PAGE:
The cast are admirably solid, although hardly revelatory. Brenton Thwaites traverses the multiple emotional levels this film calls for with commitment and dedication, and aside from some moments of smack-the-forehead bone-headedness, he’s quite good, if somewhat underwritten. Olivia Cooke’s character hardly worries those screaming about Bechdel tests, and Beau Knapp’s Jonah, who is easily the more interesting of the trio overall, is removed from the story almost entirely for long sections, returning late in the piece with some confusing, convoluted expositional material that feels hacked into place rather than organically written. Fishburne, as Damon, is alternatively chilling and cackle-worthy, as he channels Morpheus once more with that “I know something I’m not telling you” bullshit that was barely worth it in The Matrix Revolutions. Lin Shaye pops in as a crazy woman, and is creepy as hell, while Robert Longstreet has a small but effective role as a trucker who comes to confront Nic and Haley during their escape.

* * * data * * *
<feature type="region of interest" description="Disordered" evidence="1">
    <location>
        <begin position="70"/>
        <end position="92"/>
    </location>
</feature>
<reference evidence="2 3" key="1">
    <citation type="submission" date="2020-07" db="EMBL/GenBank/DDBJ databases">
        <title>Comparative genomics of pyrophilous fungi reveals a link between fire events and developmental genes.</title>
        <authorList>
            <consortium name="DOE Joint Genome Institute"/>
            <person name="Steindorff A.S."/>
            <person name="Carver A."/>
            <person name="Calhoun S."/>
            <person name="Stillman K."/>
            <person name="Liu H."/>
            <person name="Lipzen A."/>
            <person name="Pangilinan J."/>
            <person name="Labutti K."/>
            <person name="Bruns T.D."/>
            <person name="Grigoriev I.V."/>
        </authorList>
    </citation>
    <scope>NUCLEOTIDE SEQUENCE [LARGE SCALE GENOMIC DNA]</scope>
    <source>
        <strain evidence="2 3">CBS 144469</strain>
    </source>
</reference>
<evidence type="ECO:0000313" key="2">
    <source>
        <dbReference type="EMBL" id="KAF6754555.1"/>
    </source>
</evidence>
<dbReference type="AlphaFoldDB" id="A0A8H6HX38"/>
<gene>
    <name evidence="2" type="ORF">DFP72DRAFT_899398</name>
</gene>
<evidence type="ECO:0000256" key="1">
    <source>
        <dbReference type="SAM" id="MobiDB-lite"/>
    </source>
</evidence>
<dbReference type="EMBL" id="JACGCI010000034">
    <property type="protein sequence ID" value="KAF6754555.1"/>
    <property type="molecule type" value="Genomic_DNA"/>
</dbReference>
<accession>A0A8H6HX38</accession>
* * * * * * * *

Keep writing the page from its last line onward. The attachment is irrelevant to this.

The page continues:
The Signal has one minor problem: its ending. Eubank’s focus on giving the film so many twists and so many gotcha moments, of which the conclusion is one of those downbeat, “oh crap” reveals, really doesn’t feel as worthwhile as the film is building to. It’s a rug-pulled-out moment that doesn’t quite work like it should, although I guess that could be me just being a jaded, cynical douche who eyeballs stuff like this with a harsher eye than most. Generally, The Signal is really, really good, a slow build of ideas and puzzles that gradually become clearer just as the closing credits start to roll. Fans of these low-fi kind of genre flicks will be most pleased in discovering this one. I know I was.